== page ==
Amsterdam 1623 - Sloten 1673


A pupil of Claes Moyaert in Amsterdam, Jacob Simonsz. van der Does also studied in Leiden before completing his training in Rome, where he spent the latter half of the 1640s and was given the Bentveughels nickname ‘Tamboer’ (‘Drummer Boy’). The biographer Arnold Houbraken writes of him that he spent several years in Rome ‘industriously painting and drawing’ before returning to Holland, around 1650. Van der Does settled in The Hague, where he was involved in the foundation of the Confrerie Pictura in 1656, but was back in Amsterdam by 1663. His paintings were primarily of pastoral Italianate landscapes with sheep and cattle, and he also produced a handful of etchings, only one of which is signed and dated (1650). Houbraken records that the death of his wife in 1661 so traumatized the artist that he produced no paintings for four years. He eventually settled in the village of Sloten, outside Amsterdam, where he died at the age of fifty. Two of his sons, Simon and Jacob van der Does the Younger, were also artists.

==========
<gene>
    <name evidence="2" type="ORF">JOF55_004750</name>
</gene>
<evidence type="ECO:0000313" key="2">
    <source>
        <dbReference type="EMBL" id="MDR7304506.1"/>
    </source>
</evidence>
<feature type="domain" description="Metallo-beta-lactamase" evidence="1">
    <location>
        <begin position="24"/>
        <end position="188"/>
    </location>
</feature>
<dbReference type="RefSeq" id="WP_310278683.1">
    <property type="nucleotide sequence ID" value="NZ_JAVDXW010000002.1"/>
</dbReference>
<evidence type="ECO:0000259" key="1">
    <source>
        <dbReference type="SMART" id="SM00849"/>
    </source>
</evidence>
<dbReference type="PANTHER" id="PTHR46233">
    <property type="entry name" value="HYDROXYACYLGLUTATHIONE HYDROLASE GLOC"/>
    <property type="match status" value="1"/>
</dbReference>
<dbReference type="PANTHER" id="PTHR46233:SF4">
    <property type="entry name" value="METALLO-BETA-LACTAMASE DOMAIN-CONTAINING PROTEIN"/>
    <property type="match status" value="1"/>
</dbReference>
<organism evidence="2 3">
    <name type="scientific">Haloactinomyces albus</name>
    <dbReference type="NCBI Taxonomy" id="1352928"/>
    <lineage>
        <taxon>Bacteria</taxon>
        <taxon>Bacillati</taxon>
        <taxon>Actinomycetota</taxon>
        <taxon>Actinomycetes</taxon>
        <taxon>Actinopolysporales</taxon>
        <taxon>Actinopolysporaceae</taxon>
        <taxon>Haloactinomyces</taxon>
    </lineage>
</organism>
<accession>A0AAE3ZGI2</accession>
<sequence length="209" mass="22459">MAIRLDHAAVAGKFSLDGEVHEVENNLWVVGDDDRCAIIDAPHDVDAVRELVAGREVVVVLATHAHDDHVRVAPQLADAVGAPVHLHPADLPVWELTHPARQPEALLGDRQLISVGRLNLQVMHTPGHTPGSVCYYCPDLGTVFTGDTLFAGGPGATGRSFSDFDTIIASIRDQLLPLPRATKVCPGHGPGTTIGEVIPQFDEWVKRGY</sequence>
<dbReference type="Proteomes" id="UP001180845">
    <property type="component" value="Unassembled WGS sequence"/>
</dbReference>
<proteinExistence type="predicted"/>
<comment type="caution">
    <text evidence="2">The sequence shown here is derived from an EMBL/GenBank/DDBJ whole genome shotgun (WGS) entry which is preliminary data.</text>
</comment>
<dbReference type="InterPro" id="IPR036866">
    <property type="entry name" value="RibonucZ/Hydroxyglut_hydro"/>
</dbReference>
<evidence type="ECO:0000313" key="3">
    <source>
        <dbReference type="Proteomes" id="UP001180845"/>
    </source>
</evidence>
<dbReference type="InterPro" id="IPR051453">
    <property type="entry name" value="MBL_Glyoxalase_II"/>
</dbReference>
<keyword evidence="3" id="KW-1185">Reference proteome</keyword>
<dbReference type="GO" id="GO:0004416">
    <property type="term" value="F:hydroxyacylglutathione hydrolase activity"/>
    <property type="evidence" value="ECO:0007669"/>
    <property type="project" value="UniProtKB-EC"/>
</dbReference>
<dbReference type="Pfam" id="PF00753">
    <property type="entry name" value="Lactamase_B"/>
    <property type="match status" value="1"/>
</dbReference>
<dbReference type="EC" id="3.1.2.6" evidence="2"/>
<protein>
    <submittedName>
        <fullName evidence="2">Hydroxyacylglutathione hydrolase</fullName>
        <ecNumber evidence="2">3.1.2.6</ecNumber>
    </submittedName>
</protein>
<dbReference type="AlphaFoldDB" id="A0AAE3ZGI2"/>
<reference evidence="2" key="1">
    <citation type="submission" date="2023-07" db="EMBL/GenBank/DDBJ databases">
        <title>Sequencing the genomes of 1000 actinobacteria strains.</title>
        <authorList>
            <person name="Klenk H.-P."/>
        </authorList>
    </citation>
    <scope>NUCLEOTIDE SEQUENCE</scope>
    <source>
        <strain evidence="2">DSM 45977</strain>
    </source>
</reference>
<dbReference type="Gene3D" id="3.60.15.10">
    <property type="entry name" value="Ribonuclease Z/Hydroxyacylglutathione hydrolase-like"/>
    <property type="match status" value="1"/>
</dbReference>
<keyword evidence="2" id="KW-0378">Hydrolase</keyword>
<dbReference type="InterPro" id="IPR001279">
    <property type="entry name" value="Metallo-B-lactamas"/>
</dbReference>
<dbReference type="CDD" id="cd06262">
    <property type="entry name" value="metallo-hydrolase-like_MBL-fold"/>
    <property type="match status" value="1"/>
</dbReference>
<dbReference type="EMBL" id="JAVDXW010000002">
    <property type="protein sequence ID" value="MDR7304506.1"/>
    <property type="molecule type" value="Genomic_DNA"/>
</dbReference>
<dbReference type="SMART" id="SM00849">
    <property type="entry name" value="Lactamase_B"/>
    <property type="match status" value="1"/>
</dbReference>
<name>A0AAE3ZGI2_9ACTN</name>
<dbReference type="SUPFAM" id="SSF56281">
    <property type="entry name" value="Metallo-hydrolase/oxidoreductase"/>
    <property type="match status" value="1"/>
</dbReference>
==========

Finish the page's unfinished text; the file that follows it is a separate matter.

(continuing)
Only a handful of drawings by Van der Does may be securely dated to his stay in Rome in the late 1640s, and most of his extant drawings, despite their Italianate subject matter, can be dated to after his return to the Netherlands from Italy in 1650. As Peter Schatborn has further noted, ‘Van der Does signed and dated some thirty of his drawings made between 1650 and 1662, whereas only a few of his paintings have a date. It would appear that he worked primarily as a draughtsman rather than as a painter.’ Drawings by van der Does are in the collections of the British Museum, the Louvre, the Rijksmuseum in Amsterdam, the Hamburger Kunsthalle in Hamburg, the Pushkin State Museum of Fine Arts in Moscow, the Dutuit Collection at the Musée du Petit Palais in Paris, and elsewhere.